Who better, then, than a Hobbit to serve as Ring-bearer, much less this Hobbit?  Sauron had no handles he could appreciate by which to take power over the race or most of its individual members, so his Ring would have relatively little effect on them.  Still, damage was done to the spirits of Bilbo and Frodo by constant exposure to the corrosive nature of the Ring for so long.  Bilbo, after all, had not only held It for over sixty years but had used Its power to hide himself at need, perhaps fairly regularly as he found himself increasingly besieged by the Sackville-Bagginses and their constant complaints and malicious attacks upon his character and possessions.  We know that he realized that things were not going properly within himself for his kind and nature.  “I feel stretched, rather like butter scraped over too much bread.”  A vivid description, this, of the manner in which the Ring was likely to have extended his life and vitality beyond that common to Hobbits.  Gandalf had become concerned about the nature of this magic ring Bilbo had found to the point he insisted that Bilbo should leave It behind when he chose at last to leave the Shire after the Party, and took the envelope that contained It from Bilbo’s hand when he would have shoved it into his pocket to take with him rather than to set it upon the mantelpiece as he’d intended.  It is noted that Bilbo felt as if a weight had been lifted from him once this was done, and he went cheerfully enough out to join the Dwarves who would accompany him upon the first stage of his renewed journeys.

            Frodo does not appear to have used the Ring at all during his stewardship of It while he remained within the Shire.  But there were some crucial differences between him and his nominal uncle at the time the Ring came to each of them.  Bilbo had been an adult for seventeen years when he found the Ring in Gollum’s cave, so he already had developed habits of character and behavior that were tried and true and had allowed him to remain happily a bachelor within the confines of Bag End and the Shire and that he most likely retained after his return home from Erebor and the Battle of Five Armies.  He might have given over the stodginess and predictability that had been considered expected of him as a Baggins, but he knew his relations and neighbors well enough to convince even Lobelia and Otho to return residency in Bag End to him when his return interrupted the sale of his belongings.  He had a good knowledge of his own character, and apparently (at least) usually resisted the probable urgings of the Ring to return evil for the slights offered him.  Thus, realizing it was a lost cause to seek to transform him swiftly, the Ring drowsed while in his keeping, managing in the end only to embed Itself into his mind so well that he could not easily let It go until he faced the intervention of the Wizard, and even then the amputation of the Ring from his life was experienced with relief rather than prolonged resentment.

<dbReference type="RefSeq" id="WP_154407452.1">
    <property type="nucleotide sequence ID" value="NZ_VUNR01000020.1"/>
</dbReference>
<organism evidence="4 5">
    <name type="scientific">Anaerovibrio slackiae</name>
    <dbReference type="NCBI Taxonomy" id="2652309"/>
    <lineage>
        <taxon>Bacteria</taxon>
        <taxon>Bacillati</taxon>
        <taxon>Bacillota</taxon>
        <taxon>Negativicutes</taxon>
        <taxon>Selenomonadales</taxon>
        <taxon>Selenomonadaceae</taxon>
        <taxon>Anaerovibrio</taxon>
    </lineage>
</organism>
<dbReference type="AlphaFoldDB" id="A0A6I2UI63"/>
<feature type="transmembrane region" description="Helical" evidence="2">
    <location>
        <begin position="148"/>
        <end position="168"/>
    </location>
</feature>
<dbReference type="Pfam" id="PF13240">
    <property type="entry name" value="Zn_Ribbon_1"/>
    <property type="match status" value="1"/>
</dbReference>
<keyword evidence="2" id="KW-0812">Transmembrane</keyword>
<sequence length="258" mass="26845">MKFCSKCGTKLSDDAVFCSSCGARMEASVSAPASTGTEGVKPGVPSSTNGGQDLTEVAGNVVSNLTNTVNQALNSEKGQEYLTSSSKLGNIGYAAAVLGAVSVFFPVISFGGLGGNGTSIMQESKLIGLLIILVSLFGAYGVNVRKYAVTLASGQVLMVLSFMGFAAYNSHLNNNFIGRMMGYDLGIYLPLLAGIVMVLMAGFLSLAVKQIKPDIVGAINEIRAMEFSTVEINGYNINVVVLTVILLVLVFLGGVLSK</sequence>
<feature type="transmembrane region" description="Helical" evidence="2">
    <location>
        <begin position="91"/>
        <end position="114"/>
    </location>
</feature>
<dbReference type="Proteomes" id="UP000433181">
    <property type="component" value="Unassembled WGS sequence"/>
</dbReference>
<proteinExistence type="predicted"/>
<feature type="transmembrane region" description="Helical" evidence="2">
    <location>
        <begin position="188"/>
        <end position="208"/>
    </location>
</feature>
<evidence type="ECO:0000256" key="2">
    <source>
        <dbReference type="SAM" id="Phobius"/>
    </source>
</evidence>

It was likely that the Ring was aware of Frodo at least from the time of his birth, although how much thought It took of him during his earliest years is questionable.  We know that from the time Bilbo returned with It in his pocket male children within the Baggins family did not appear to have survived easily.  Only two of the male Bagginses residing in the region of the Hill listed in the Family Trees survived birth once the Ring came into the Shire:  Lotho Sackville-Baggins and Frodo, son of Bilbo’s cousin Drogo.  Did the Ring somehow suppress the conception of male Bagginses, or did It cause such children not to survive long enough to be included within the family genealogy, perhaps many of them becoming victims of miscarriages, sudden infant death syndrome, and the like?  We know that Gollum cursed the Bagginses while Bilbo and the Ring were still nearby enough to hear him; did It act upon that curse?  I rather suspect that It did, and that Its presence in Bilbo’s possession was a great part of the reason for the decline of this once prominent family.